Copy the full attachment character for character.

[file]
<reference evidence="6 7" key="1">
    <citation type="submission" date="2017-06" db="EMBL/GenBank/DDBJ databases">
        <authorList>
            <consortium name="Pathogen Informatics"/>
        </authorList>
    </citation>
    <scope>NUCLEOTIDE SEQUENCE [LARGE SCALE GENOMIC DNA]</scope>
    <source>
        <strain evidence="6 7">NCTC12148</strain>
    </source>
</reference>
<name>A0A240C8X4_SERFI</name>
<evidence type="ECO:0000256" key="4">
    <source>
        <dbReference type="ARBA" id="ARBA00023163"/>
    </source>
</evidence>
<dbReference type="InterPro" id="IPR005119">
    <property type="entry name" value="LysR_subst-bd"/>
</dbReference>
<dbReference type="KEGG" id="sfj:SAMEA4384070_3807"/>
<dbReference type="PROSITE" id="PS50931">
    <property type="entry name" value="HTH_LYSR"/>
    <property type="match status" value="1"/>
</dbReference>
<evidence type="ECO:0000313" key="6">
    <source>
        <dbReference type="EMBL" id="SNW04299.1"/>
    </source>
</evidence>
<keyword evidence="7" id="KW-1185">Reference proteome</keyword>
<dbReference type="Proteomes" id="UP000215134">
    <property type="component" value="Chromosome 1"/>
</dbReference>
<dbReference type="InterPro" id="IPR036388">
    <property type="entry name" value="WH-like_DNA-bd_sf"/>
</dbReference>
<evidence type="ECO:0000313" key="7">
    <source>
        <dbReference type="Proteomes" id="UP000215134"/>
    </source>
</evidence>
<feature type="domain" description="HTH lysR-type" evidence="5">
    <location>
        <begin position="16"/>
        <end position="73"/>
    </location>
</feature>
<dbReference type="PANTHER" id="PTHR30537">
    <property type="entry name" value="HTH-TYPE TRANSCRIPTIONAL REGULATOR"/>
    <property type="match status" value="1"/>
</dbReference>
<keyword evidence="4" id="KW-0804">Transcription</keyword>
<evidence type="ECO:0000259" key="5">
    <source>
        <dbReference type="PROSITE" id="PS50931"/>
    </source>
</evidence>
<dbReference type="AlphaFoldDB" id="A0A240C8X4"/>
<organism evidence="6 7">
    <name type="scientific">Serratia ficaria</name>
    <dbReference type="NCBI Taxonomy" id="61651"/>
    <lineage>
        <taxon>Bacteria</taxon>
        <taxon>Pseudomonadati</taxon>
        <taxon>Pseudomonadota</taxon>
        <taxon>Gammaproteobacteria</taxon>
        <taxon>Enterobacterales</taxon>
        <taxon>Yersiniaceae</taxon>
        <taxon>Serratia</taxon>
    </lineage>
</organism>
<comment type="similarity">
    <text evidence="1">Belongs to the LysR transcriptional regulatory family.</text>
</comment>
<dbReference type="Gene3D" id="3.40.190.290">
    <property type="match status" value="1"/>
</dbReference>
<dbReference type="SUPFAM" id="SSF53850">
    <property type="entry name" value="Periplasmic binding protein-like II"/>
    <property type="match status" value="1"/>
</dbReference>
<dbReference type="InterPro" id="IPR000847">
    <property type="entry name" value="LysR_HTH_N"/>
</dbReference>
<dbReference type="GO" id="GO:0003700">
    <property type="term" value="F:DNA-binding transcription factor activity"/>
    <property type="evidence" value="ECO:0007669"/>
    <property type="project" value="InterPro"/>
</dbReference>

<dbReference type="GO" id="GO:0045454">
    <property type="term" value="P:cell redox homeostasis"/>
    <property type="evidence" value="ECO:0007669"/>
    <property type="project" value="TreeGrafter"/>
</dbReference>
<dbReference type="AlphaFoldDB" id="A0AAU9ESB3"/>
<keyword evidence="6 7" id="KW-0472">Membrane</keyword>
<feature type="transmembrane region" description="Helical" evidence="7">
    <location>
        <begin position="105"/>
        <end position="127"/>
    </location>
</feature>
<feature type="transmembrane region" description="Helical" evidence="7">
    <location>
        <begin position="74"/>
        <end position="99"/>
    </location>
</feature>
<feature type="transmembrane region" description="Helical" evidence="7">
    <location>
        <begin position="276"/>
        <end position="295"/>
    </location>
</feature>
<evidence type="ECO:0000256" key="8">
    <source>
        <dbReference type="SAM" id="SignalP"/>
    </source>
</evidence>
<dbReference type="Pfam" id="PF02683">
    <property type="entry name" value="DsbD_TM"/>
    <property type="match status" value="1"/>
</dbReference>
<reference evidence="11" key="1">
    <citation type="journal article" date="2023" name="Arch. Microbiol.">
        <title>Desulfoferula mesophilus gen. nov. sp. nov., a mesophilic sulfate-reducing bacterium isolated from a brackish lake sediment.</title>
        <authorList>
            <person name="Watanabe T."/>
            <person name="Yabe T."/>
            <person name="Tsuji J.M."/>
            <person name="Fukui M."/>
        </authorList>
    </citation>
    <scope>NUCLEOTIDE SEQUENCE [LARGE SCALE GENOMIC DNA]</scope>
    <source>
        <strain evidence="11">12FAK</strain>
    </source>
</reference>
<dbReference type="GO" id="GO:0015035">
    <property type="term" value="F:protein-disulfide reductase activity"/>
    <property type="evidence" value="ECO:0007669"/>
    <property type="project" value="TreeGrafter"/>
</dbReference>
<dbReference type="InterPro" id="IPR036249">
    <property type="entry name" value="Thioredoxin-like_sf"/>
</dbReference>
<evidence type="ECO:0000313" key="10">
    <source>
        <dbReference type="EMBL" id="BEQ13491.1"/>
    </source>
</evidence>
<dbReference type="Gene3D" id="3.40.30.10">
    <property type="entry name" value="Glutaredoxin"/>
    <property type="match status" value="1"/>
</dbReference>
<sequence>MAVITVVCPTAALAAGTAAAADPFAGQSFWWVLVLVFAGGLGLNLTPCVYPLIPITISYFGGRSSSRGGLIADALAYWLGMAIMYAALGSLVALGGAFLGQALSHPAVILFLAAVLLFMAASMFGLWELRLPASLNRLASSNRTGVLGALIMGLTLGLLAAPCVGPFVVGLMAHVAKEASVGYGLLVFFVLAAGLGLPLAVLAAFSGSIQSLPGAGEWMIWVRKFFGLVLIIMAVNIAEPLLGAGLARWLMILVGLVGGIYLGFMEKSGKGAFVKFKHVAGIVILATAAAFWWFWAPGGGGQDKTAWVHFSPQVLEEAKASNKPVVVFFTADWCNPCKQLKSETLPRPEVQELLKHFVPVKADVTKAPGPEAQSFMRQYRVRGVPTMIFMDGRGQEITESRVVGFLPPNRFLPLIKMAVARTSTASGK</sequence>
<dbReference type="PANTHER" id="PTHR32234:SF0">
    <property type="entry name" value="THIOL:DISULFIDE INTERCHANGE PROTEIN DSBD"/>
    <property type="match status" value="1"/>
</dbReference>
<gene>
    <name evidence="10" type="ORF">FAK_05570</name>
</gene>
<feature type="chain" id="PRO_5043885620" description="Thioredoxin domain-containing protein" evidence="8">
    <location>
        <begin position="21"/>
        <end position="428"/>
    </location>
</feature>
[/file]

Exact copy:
<reference evidence="6 7" key="1">
    <citation type="submission" date="2017-06" db="EMBL/GenBank/DDBJ databases">
        <authorList>
            <consortium name="Pathogen Informatics"/>
        </authorList>
    </citation>
    <scope>NUCLEOTIDE SEQUENCE [LARGE SCALE GENOMIC DNA]</scope>
    <source>
        <strain evidence="6 7">NCTC12148</strain>
    </source>
</reference>
<name>A0A240C8X4_SERFI</name>
<evidence type="ECO:0000256" key="4">
    <source>
        <dbReference type="ARBA" id="ARBA00023163"/>
    </source>
</evidence>
<dbReference type="InterPro" id="IPR005119">
    <property type="entry name" value="LysR_subst-bd"/>
</dbReference>
<dbReference type="KEGG" id="sfj:SAMEA4384070_3807"/>
<dbReference type="PROSITE" id="PS50931">
    <property type="entry name" value="HTH_LYSR"/>
    <property type="match status" value="1"/>
</dbReference>
<evidence type="ECO:0000313" key="6">
    <source>
        <dbReference type="EMBL" id="SNW04299.1"/>
    </source>
</evidence>
<keyword evidence="7" id="KW-1185">Reference proteome</keyword>
<dbReference type="Proteomes" id="UP000215134">
    <property type="component" value="Chromosome 1"/>
</dbReference>
<dbReference type="InterPro" id="IPR036388">
    <property type="entry name" value="WH-like_DNA-bd_sf"/>
</dbReference>
<evidence type="ECO:0000313" key="7">
    <source>
        <dbReference type="Proteomes" id="UP000215134"/>
    </source>
</evidence>
<feature type="domain" description="HTH lysR-type" evidence="5">
    <location>
        <begin position="16"/>
        <end position="73"/>
    </location>
</feature>
<dbReference type="PANTHER" id="PTHR30537">
    <property type="entry name" value="HTH-TYPE TRANSCRIPTIONAL REGULATOR"/>
    <property type="match status" value="1"/>
</dbReference>
<keyword evidence="4" id="KW-0804">Transcription</keyword>
<evidence type="ECO:0000259" key="5">
    <source>
        <dbReference type="PROSITE" id="PS50931"/>
    </source>
</evidence>
<dbReference type="AlphaFoldDB" id="A0A240C8X4"/>
<organism evidence="6 7">
    <name type="scientific">Serratia ficaria</name>
    <dbReference type="NCBI Taxonomy" id="61651"/>
    <lineage>
        <taxon>Bacteria</taxon>
        <taxon>Pseudomonadati</taxon>
        <taxon>Pseudomonadota</taxon>
        <taxon>Gammaproteobacteria</taxon>
        <taxon>Enterobacterales</taxon>
        <taxon>Yersiniaceae</taxon>
        <taxon>Serratia</taxon>
    </lineage>
</organism>
<comment type="similarity">
    <text evidence="1">Belongs to the LysR transcriptional regulatory family.</text>
</comment>
<dbReference type="Gene3D" id="3.40.190.290">
    <property type="match status" value="1"/>
</dbReference>
<dbReference type="SUPFAM" id="SSF53850">
    <property type="entry name" value="Periplasmic binding protein-like II"/>
    <property type="match status" value="1"/>
</dbReference>
<dbReference type="InterPro" id="IPR000847">
    <property type="entry name" value="LysR_HTH_N"/>
</dbReference>
<dbReference type="GO" id="GO:0003700">
    <property type="term" value="F:DNA-binding transcription factor activity"/>
    <property type="evidence" value="ECO:0007669"/>
    <property type="project" value="InterPro"/>
</dbReference>

<dbReference type="GO" id="GO:0045454">
    <property type="term" value="P:cell redox homeostasis"/>
    <property type="evidence" value="ECO:0007669"/>
    <property type="project" value="TreeGrafter"/>
</dbReference>
<dbReference type="AlphaFoldDB" id="A0AAU9ESB3"/>
<keyword evidence="6 7" id="KW-0472">Membrane</keyword>
<feature type="transmembrane region" description="Helical" evidence="7">
    <location>
        <begin position="105"/>
        <end position="127"/>
    </location>
</feature>
<feature type="transmembrane region" description="Helical" evidence="7">
    <location>
        <begin position="74"/>
        <end position="99"/>
    </location>
</feature>
<feature type="transmembrane region" description="Helical" evidence="7">
    <location>
        <begin position="276"/>
        <end position="295"/>
    </location>
</feature>
<evidence type="ECO:0000256" key="8">
    <source>
        <dbReference type="SAM" id="SignalP"/>
    </source>
</evidence>
<dbReference type="Pfam" id="PF02683">
    <property type="entry name" value="DsbD_TM"/>
    <property type="match status" value="1"/>
</dbReference>
<reference evidence="11" key="1">
    <citation type="journal article" date="2023" name="Arch. Microbiol.">
        <title>Desulfoferula mesophilus gen. nov. sp. nov., a mesophilic sulfate-reducing bacterium isolated from a brackish lake sediment.</title>
        <authorList>
            <person name="Watanabe T."/>
            <person name="Yabe T."/>
            <person name="Tsuji J.M."/>
            <person name="Fukui M."/>
        </authorList>
    </citation>
    <scope>NUCLEOTIDE SEQUENCE [LARGE SCALE GENOMIC DNA]</scope>
    <source>
        <strain evidence="11">12FAK</strain>
    </source>
</reference>
<dbReference type="GO" id="GO:0015035">
    <property type="term" value="F:protein-disulfide reductase activity"/>
    <property type="evidence" value="ECO:0007669"/>
    <property type="project" value="TreeGrafter"/>
</dbReference>
<dbReference type="InterPro" id="IPR036249">
    <property type="entry name" value="Thioredoxin-like_sf"/>
</dbReference>
<evidence type="ECO:0000313" key="10">
    <source>
        <dbReference type="EMBL" id="BEQ13491.1"/>
    </source>
</evidence>
<dbReference type="Gene3D" id="3.40.30.10">
    <property type="entry name" value="Glutaredoxin"/>
    <property type="match status" value="1"/>
</dbReference>
<sequence>MAVITVVCPTAALAAGTAAAADPFAGQSFWWVLVLVFAGGLGLNLTPCVYPLIPITISYFGGRSSSRGGLIADALAYWLGMAIMYAALGSLVALGGAFLGQALSHPAVILFLAAVLLFMAASMFGLWELRLPASLNRLASSNRTGVLGALIMGLTLGLLAAPCVGPFVVGLMAHVAKEASVGYGLLVFFVLAAGLGLPLAVLAAFSGSIQSLPGAGEWMIWVRKFFGLVLIIMAVNIAEPLLGAGLARWLMILVGLVGGIYLGFMEKSGKGAFVKFKHVAGIVILATAAAFWWFWAPGGGGQDKTAWVHFSPQVLEEAKASNKPVVVFFTADWCNPCKQLKSETLPRPEVQELLKHFVPVKADVTKAPGPEAQSFMRQYRVRGVPTMIFMDGRGQEITESRVVGFLPPNRFLPLIKMAVARTSTASGK</sequence>
<dbReference type="PANTHER" id="PTHR32234:SF0">
    <property type="entry name" value="THIOL:DISULFIDE INTERCHANGE PROTEIN DSBD"/>
    <property type="match status" value="1"/>
</dbReference>
<gene>
    <name evidence="10" type="ORF">FAK_05570</name>
</gene>
<feature type="chain" id="PRO_5043885620" description="Thioredoxin domain-containing protein" evidence="8">
    <location>
        <begin position="21"/>
        <end position="428"/>
    </location>
</feature>